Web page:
The Value of Life, Part II
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So how do valuations of human life change over time, and how do they influence our societal decision making? The secret lies in a discipline called value engineering.
Value engineering involves evaluating a given construction project for features or function and considering the tradeoffs versus project cost. The idea is to maximize the value gained for a given expenditure. That is more complicated than "it's just math" because the estimates for both sides of the equation are imprecise. How much is that feature actually going to cost? What is the value of the function that feature provides?
I've spoken with landscape architects who find value engineering frustrating. In large construction projects that run over budget, value engineering is not kind to landscape features. They are installed late in a project and their value is at least partially subjective. Functionally, landscaping provides important functions: erosion control, traffic control, privacy. But there is subjective value as well in the beauty or aesthetics of the project as a whole… and wide disagreement on the value of this function. Landscape architects, it is safe to say, value natural beauty more than engineers and politicians.
Landscape, however, has one immediately practical consequence: it can kill you if not properly managed. A colleague in law once told me about a multi-million dollar judgment their firm had won after a tragic accident. A tree branch had fallen on a windy day and killed a small child. The legal dispute was with the local municipality: whether the tree had been properly maintained by the city, and whether improper maintenance was contributory to the accident.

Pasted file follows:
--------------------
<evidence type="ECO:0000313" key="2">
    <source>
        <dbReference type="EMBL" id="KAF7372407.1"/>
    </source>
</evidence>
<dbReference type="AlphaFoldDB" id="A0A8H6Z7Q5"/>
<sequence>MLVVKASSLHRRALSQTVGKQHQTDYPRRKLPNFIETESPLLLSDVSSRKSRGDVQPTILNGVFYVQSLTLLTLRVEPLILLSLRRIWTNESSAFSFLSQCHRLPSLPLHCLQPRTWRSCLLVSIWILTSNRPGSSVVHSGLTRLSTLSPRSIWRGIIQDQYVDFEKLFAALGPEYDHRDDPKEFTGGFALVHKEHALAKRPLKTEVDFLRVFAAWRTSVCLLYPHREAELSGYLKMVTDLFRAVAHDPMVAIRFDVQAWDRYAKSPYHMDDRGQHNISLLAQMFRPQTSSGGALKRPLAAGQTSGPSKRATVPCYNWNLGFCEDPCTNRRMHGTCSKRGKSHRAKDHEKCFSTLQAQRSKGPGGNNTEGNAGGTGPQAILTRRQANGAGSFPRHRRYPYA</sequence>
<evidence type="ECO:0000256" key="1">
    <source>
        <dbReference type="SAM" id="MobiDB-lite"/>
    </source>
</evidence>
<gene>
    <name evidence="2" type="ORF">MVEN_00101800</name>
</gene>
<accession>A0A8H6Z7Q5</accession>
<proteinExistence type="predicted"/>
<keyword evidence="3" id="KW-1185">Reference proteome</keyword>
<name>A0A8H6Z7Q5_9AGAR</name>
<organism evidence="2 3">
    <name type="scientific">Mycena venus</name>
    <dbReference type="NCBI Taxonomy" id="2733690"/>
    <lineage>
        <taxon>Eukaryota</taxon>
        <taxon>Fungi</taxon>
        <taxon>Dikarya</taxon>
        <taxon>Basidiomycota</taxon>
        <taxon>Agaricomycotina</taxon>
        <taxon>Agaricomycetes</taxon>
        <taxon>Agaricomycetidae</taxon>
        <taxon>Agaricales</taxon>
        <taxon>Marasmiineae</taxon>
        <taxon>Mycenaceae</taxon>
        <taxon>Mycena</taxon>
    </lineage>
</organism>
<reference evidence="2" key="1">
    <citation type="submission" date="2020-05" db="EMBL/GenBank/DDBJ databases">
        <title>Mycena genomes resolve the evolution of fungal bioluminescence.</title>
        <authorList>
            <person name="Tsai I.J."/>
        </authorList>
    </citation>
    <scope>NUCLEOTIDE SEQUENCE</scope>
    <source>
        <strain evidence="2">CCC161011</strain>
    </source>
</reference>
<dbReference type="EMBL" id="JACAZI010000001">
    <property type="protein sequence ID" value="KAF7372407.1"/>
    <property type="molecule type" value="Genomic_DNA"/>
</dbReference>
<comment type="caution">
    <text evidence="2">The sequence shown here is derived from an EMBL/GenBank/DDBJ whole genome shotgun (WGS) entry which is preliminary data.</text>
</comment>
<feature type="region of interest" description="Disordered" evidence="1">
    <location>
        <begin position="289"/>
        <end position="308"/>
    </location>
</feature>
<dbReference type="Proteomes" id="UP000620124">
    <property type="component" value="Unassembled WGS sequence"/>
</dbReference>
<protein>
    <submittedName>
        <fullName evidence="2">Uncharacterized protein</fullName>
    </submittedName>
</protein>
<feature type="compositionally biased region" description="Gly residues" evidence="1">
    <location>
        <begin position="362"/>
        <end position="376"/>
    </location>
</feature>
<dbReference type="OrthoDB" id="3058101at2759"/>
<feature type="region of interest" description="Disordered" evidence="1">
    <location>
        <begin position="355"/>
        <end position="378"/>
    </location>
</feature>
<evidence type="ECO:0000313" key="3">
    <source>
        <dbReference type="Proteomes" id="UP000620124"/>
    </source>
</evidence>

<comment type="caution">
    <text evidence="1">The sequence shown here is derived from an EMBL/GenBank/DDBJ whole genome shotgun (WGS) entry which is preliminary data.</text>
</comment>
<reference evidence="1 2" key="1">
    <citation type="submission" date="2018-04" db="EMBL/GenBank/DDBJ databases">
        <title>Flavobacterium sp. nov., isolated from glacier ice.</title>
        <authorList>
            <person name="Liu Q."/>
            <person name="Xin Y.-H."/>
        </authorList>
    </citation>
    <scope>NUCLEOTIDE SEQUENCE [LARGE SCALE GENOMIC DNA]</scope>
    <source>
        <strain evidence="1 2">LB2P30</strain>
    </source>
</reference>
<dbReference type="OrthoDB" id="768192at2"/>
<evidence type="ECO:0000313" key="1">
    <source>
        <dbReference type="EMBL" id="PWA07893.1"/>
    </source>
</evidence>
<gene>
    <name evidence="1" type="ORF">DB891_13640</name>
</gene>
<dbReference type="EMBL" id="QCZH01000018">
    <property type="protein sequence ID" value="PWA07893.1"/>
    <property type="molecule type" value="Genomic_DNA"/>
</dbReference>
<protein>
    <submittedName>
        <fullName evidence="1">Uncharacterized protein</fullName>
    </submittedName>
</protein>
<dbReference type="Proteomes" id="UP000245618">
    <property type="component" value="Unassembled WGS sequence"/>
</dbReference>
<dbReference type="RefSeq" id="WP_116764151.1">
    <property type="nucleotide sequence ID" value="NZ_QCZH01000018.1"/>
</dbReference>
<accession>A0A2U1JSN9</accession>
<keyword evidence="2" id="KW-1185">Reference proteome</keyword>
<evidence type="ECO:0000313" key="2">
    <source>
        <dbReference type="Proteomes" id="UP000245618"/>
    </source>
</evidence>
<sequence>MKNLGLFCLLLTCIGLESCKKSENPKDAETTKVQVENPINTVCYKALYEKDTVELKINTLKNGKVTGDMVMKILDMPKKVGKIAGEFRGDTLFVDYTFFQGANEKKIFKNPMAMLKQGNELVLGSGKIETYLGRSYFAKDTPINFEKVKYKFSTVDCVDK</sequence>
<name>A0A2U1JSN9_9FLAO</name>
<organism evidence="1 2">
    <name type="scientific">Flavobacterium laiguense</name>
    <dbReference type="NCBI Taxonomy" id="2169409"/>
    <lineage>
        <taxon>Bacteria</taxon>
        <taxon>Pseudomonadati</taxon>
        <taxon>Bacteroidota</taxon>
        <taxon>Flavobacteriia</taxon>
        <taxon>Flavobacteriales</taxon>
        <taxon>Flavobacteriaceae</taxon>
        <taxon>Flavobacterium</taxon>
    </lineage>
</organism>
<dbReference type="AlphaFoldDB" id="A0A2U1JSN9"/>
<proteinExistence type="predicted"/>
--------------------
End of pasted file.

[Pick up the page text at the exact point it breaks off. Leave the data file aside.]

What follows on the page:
My own town has to manage this issue, as you might imagine with a town called "Lake Forest". We are a designated Tree City USA and take forestry even more seriously after the Lake Forest Chainsaw Massacre. There are a lot of trees. There are also a lot of things that weaken and kill trees, as it turns out, everything from the Asian Longhorned Beetle to gypsy moths to all manner of diseases.
We had a scheduled tree removal in front of my home last month, as our town does every summer in the neighborhood. I asked the workers how they went about picking trees. The process as it turns out is pretty simple. They take the top 200 riskiest trees in the city right-of-way and remove those. Essentially, they triage the risk vs. the available budget and do what they can.
As it turns out though, that might not be enough. A week after they came through, we had a significant summer storm, and another tree that had not been selected lost a major branch, destroying our mailbox and blocking the street for some time until the city was able to chop the branch into small enough sections to move it.
Are we spending enough on tree maintenance? Well, no one was killed. But someone could have been. So should we spend more? But what about street maintenance – potholes can kill people too? The risk tradeoffs rapidly become complex. Value engineering within a project is a challenge. Value engineering across a range of projects… it's now more about gut feel and politics. And as we will discuss here, gut feel on risk tends to be wrong.